MS. ARNOLD: Well, but the Dole people have one optimistic point that they make, and that is that half the people who voted for Perot in '92 say they won't vote for him this time around. And the people who are peeling off are the opposite of what you are describing. People who are peeling off are wealthy, educated, older Republicans. And so the Dole people think they're coming home. The only fly in the ointment there is if Ross Perot goes out with his charts and says, hey, tax cuts aren't such a good thing, and it's going to be bad for the deficit, then they might leave home again.
MR. BROWNSTEIN: There's a separate fly in the ointment. I think Perot hurts--Perot hurts Dole I think clearly in two different ways. One is that Perot voters are people generally dissatisfied with the direction of the country, and in the end, most of those tend to vote against incumbents at any level, especially the President. And second, and more importantly, Dole--Perot's vote is overwhelmingly white.
And as such, it tends to put a lot of southern states and to some extent mountain states in play for Bill Clinton that would not otherwise be in play. It's very hard for Bill Clinton to get to 51 percent in Georgia under any circumstances, the best circumstances, but can he get to 46 percent or 45 percent if Ross Perot is pealing away 10 or 11 percent of what is essentially a white vote? Yes, he can. And I think it really enlarges the map for Clinton and puts a lot of states in play that would not otherwise be so.
MR. BRODER: And one other thing.
JIM LEHRER: Sure.
MR. BRODER: That Republican pollster Bill McInturff has pointed out--implicit in the Dole campaign strategy is bringing Bill Clinton down, a negative attack on Clinton. If it's a one on one, the votes that peel off of Clinton, you know that they have no place to go but to your candidate. If it's a three-way race, you have no assurance that you're going to get those votes, and the experience is often that people punish the candidate who is doing the attack ads and support the other candidate--the third candidate in the race.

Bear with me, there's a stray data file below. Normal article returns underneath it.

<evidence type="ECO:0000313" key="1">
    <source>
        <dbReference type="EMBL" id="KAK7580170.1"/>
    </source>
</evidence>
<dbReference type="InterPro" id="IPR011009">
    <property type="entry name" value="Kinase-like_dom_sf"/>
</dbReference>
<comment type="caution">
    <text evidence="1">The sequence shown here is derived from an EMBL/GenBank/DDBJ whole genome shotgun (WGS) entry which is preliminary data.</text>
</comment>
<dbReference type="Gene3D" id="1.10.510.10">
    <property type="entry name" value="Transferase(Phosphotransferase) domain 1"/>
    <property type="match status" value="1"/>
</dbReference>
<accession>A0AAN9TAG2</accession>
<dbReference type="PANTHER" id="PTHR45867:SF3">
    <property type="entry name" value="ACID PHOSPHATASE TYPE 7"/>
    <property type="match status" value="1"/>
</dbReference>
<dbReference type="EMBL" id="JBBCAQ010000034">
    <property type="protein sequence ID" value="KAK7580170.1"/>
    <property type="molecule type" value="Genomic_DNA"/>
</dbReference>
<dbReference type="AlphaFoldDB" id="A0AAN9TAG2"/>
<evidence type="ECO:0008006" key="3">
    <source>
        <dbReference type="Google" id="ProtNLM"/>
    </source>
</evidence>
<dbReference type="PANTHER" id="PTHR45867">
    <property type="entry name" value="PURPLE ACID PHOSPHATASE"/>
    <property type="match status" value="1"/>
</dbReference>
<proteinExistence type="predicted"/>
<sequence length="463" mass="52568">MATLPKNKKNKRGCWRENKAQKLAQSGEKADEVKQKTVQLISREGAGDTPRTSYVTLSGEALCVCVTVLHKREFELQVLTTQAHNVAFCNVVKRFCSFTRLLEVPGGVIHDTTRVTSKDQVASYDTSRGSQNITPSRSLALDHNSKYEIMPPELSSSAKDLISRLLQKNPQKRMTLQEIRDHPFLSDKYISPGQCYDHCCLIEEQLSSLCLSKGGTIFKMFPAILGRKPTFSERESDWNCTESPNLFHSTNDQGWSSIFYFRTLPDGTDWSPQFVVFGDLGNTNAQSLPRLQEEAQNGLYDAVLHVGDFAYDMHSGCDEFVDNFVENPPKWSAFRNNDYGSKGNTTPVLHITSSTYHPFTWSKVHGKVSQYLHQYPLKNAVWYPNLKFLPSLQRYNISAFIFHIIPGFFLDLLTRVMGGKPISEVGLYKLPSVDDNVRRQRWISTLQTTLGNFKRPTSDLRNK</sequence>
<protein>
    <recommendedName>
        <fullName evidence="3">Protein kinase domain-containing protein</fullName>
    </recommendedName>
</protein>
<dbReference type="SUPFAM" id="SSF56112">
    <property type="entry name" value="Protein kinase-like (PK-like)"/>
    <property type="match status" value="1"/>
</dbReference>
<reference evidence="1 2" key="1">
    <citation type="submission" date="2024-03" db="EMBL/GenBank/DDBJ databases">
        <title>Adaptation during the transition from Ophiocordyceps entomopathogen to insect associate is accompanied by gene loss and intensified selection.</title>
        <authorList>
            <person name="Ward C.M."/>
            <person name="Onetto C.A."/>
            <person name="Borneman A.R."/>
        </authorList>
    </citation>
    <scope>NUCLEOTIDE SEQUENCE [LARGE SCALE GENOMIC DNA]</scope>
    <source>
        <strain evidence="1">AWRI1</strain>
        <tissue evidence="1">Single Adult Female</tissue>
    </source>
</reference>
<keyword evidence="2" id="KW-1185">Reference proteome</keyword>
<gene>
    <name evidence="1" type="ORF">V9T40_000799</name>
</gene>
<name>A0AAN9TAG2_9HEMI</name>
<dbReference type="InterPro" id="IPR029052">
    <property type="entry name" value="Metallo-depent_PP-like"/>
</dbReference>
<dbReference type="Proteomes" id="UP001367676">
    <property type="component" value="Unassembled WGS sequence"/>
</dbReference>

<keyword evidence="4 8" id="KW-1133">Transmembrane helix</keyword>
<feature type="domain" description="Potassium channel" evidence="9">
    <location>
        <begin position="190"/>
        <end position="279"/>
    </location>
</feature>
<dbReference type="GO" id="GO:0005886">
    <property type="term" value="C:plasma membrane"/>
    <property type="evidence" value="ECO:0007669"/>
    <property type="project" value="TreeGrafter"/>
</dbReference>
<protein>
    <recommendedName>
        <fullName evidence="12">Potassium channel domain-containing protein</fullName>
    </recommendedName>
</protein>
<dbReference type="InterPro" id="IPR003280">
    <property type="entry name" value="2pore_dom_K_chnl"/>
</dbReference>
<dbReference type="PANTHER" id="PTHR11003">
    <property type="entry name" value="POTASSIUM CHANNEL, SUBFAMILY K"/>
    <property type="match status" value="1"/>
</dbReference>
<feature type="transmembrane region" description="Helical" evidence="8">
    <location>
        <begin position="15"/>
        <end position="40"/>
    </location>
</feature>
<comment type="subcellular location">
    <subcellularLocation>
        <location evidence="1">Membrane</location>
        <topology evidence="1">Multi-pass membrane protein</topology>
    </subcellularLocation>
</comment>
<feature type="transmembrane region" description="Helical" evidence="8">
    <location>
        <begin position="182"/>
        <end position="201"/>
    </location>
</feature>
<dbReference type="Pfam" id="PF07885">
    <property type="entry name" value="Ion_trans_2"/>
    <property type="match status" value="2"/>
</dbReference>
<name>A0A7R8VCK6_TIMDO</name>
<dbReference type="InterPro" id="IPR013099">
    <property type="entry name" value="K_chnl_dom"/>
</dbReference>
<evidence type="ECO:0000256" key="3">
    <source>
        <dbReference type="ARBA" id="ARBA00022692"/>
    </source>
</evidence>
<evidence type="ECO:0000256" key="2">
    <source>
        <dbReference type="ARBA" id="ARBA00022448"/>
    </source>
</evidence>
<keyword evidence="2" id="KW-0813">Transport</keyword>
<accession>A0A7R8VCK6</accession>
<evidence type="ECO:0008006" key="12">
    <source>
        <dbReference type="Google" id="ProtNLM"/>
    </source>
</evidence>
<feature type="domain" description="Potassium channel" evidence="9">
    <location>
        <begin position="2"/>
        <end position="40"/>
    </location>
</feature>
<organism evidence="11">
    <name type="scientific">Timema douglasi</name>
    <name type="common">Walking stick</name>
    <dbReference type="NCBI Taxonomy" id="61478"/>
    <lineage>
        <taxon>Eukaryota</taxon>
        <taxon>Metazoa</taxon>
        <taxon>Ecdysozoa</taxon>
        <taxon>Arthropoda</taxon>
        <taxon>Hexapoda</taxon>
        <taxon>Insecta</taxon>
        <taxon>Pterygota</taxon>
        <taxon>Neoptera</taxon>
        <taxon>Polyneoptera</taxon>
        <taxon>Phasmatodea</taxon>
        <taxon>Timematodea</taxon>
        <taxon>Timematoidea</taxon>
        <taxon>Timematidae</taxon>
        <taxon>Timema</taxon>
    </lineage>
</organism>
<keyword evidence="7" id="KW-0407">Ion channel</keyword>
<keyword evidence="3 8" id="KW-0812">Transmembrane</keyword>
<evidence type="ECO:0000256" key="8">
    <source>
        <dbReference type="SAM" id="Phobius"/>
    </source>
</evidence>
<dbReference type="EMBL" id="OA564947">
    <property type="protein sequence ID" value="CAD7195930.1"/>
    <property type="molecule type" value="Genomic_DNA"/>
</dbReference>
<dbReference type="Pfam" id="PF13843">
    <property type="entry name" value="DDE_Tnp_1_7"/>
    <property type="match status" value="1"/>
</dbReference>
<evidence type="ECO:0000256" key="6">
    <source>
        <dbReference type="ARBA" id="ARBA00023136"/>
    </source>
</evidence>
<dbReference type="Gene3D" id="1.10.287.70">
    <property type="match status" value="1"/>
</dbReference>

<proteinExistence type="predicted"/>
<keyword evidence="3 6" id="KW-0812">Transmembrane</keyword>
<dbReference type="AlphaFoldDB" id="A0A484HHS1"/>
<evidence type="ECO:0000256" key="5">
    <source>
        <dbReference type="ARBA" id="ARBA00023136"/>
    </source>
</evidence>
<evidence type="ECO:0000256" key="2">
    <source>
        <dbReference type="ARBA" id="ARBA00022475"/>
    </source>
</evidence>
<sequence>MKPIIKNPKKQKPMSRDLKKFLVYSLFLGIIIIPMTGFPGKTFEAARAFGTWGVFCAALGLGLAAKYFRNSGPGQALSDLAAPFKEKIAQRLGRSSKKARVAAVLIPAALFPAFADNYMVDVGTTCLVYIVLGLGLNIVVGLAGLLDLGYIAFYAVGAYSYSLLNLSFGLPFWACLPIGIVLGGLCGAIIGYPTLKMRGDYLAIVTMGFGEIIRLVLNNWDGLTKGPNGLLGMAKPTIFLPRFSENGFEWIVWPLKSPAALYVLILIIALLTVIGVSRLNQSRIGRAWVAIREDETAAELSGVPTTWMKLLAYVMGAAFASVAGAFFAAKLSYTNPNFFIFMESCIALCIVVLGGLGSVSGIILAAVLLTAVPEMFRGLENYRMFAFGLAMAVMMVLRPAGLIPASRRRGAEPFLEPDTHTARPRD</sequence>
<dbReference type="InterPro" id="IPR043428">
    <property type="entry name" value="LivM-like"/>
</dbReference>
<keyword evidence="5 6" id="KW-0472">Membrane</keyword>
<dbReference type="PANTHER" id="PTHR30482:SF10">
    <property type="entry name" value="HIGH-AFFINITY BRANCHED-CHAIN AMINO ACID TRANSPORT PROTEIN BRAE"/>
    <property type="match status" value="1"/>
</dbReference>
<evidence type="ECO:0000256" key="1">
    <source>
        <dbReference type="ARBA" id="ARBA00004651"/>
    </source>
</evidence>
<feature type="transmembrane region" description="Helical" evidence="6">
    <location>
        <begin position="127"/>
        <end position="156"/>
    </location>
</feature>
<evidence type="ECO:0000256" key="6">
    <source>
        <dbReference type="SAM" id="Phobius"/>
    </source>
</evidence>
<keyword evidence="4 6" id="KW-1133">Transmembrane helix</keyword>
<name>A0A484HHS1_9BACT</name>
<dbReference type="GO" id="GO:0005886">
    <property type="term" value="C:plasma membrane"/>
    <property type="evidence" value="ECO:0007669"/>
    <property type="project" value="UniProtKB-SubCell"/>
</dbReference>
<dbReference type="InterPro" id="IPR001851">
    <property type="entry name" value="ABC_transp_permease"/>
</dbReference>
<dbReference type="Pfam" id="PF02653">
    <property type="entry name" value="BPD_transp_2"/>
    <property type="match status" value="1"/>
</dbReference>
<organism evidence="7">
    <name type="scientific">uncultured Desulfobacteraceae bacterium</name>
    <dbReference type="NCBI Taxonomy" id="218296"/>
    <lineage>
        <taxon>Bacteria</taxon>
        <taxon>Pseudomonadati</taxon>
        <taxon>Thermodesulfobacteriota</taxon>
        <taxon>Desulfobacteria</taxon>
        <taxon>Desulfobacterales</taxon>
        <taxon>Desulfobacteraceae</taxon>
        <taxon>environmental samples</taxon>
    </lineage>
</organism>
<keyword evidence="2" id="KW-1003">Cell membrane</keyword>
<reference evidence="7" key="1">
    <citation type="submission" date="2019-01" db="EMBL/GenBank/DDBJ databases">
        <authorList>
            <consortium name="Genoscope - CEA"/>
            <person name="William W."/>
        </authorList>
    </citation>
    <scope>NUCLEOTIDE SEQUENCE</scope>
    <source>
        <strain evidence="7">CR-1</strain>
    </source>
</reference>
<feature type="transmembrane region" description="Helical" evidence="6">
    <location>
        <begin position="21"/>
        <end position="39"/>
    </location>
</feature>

JIM LEHRER: David, what about Andy's point about the negatives about Perot? People tend to use those negatives and kind of dismiss him. That would be a mistake, would it not?
MR. BRODER: The negatives are certainly present. You even hear it among some of the Perot people. That's why--
JIM LEHRER: Did you hear that in that report?
MR. BRODER: And that's why Dick Lamm, who was unknown to them, got a third of the vote against Perot, himself. They realized that he is a very flawed vessel for this. But he's also a very clever skillful deliverer of a message, and I think he's going to drive these other two guys crazy in the debates.
JIM LEHRER: Elizabeth.
MS. ARNOLD: I went to a focus group a couple of weeks ago and heard those same adjectives being used to describe him, but then when this group of people were asked a question about who-- if you got in a van and the van had to go some place, who would you pick as the navigator, and they had all the candidates and their wives. Second to Hillary Clinton was Ross Perot. He will get you where you want to go.
JIM LEHRER: Wow. Ron, what about the issue of debates, is it automatic now that, that Ross Perot will be in a three-way debate on these--if there are presidential debates with President Clinton and Bob Dole?
MR. BROWNSTEIN: Nothing is going to matter because the campaigns really can ultimately decide for themselves. They hold the negotiations, but I think it is in Bill Clinton's interest to have Ross Perot on the stage, rather than not on the stage, and, as such, I think it's overwhelmingly likely that he'll be there.
JIM LEHRER: And what do the--what do the polls show historically about the importance of those debates, Andy? I mean, those things could--could really change things around and--and Perot could play an interesting role, could he not?
MR. KOHUT: Absolutely, particularly if he attacked Dole on the credibility of his economic plan and it's not focusing on balancing the budget. Ross Perot singlehandedly took balancing the budget from a 1 percent issue in the polls for years to something that many Americans feel very important, particularly Republicans.
And there are a great number of Republicans who don't feel it's credible to both--to give--provide a tax cut and balance the budget, let alone independents who feel that way, so I think that, that Dole can really play a very effective role in this debate. I mean, Perot can play an effective role in this debate on that issue.
JIM LEHRER: On that issue alone?
MR. KOHUT: On that issue alone.
JIM LEHRER: Okay. Andy, Ron, Elizabeth and David Broder of the Washington Post, thank you all four very much.